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Spotlight on Publishers
A natural partner for animation film production

This year, CARTOON brings publishers and producers together in Bordeaux with the aim of building bridges between animation production and publishing which are intrinsically linked, a mutual source of inspiration and yet often quite separate. Cartoon Movie is the perfect event to bring these worlds together.


Since 2019, CARTOON has been creating opportunities to building bridges between the animation and publishing industries. With this year’s Spotlight on Publishers, the initiative tries to bring publishing and animation production closer from the beginning of projects by triggering business opportunities and expansion between both sectors.

Books that have emerged from film and TV demonstrate a dynamic and evolving relationship between literature and visual media and are an excellent way to build an IP. Whether through illustrated books, comics or graphic novels, novelisations, original works inspired by screen narratives or adaptations that transcend traditional storytelling boundaries, this intersection continues to shape the way audiences engage with stories. As technology, streaming platforms, and storytelling techniques advance, the future holds the promise of even more innovative and immersive experiences that bridge the gap between books and visual media.

CARTOON aspires to be a boutique marketplace where producers have the opportunity to meet with publishers who understand animation and know what properties in their catalogues will best suit animation projects.

This Cartoon Movie is the inauguration of this project where publisher film rights representatives are not only encouraged to attend but given incentive, as CAROON wants to create a place where producers and publishers meet to build collaborations together going forward.


The exchange of IP rights to books and comics is actually more dynamic than one thinks. Many publishers have released titles based on a screen property and it is no secret that the big franchise brands, especially Disney and other animation properties, easily sell their IP for book rights.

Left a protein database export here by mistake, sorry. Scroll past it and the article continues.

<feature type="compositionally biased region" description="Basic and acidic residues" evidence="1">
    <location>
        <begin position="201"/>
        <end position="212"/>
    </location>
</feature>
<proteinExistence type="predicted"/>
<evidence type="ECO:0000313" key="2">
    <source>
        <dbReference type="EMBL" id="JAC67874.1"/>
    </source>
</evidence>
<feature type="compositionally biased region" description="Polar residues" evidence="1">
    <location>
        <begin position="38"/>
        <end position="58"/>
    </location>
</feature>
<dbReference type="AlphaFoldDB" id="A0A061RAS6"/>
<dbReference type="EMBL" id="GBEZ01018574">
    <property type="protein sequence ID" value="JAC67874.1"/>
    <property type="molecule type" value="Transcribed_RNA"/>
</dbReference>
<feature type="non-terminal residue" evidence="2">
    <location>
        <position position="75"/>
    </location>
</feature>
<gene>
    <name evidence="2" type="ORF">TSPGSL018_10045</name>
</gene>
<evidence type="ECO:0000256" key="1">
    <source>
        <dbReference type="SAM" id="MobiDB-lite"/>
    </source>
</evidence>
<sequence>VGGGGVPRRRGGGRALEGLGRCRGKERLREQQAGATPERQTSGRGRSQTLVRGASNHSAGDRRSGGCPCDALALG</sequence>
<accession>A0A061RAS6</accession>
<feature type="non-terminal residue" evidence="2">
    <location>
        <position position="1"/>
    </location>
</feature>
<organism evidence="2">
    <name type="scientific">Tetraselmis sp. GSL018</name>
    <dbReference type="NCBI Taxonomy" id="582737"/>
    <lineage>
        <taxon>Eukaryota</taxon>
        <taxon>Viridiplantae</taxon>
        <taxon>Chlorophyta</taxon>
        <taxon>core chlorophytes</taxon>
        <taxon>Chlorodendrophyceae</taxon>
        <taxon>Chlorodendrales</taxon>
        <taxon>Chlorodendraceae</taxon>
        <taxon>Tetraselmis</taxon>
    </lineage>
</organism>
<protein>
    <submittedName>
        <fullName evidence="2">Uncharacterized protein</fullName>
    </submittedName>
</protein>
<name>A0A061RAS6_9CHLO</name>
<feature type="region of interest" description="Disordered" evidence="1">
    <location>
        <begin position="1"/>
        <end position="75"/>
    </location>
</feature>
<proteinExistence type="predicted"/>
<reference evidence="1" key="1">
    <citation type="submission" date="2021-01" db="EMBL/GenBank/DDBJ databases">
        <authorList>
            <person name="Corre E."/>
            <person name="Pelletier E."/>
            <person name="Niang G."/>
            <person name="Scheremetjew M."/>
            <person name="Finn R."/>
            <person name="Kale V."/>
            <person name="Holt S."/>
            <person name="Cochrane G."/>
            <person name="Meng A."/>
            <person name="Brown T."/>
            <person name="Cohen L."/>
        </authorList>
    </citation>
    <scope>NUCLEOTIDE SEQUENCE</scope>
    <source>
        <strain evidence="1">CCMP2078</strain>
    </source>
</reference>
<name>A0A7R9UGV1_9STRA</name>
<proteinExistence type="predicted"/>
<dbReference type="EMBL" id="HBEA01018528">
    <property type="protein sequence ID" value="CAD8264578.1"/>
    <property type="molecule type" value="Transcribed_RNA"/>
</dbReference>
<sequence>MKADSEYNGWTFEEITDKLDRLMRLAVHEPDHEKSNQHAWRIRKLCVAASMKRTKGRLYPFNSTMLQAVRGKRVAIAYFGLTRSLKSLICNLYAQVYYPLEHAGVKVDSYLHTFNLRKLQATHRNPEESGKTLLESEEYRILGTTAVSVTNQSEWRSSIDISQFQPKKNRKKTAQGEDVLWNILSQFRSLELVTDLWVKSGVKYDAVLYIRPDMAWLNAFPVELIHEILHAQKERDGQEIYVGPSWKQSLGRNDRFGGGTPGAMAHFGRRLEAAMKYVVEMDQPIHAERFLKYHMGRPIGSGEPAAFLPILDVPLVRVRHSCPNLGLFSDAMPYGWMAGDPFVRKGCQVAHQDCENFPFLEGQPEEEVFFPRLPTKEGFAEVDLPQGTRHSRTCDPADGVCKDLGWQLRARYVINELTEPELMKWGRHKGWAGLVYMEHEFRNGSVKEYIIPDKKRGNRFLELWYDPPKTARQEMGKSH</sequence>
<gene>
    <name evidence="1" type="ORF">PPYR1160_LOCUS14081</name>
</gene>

Using existing IPs to publish books is a good way to attract consumers to books and help in the global fight to get more people to read more books. A child’s first gateway into culture is books. Comics have been found to be great ways to boost readership and the desire to read not only amongst children but reluctant readers and consumers of all ages, especially in our increasingly visual culture. If the IP is familiar, the tendency to reach for the book is greater. Books and comics are also a good way to keep the brand alive.

In the 5 years that Cartoon has fostered their Screen-to-Page initiative there has been no lack of interest by publishers in screen properties. Overall, publishers are attracted to projects which are a screen IP, as the fact that this link shows up in sales numbers is no secret and thus a draw. Concept flow from animation to books, whatever the type, is far from a stretch. There may be challenges but both mediums are a source of cross-talent that is undeniable. Producers are aware of these synergies as well and there has been a rise in the number of producers of Cartoon projects that specifically mention their search for publishers in their pitch session.

Publishers acquiring book rights, be it comics and graphic novels, illustrated books or novelisation rights to an animated film project early in the project’s life is ideal. It allows the publisher to work together early with the production and even development teams, – depending how early the publisher comes on board – co-profit and develop marketing and PR strategies and take advantage of the sales surge that happens at the release of the related screen property (see statistics above). Cartoon gives publishers the unique opportunity to get in on the ground floor.


The last few years have seen a huge surge in the publication of comics and graphic novels around the world. European graphic novels are known for their depth, diversity and variety and are an endless possible source for animation projects. “The global comic book market size is projected to grow from 14.7 billion euros in 2023 to 20.6 billion by 2030, at a CAGR of 4.85% during the forecast period.” There are numerous European animated films based on books and comics for all age groups: “The Snail and the Whale”, “The Tiger Who Came to Tea”, “We’re Going on A Bear Hunt”, “Stick Man”, “Persepolis”, “Swallows of Kabul”, “I Lost My Body”, “Marnie’s World”, “White Fang”.

The question always is, how to find the right property, graphic novel or other, to adapt into a film project and an animation film project in particular? There is so much out there.

This year’s Spotlight on Book Publishers has brought Frankfurt Book Fair/Frankfurter Buchmesse - experts in events focusing on bringing book rights sellers together with buyers into the project. The 2023 Frankfurter Buchmesse had over 4,000 exhibitors including 325 rights agents and scouts and 119 comics related companies.

This partnership of animation event experts, Cartoon and book rights event experts Frankfurter Buchmesse is the symbol of a powerful screen and page opportunity for publishers and animation producers.

Spotlight on Publishers

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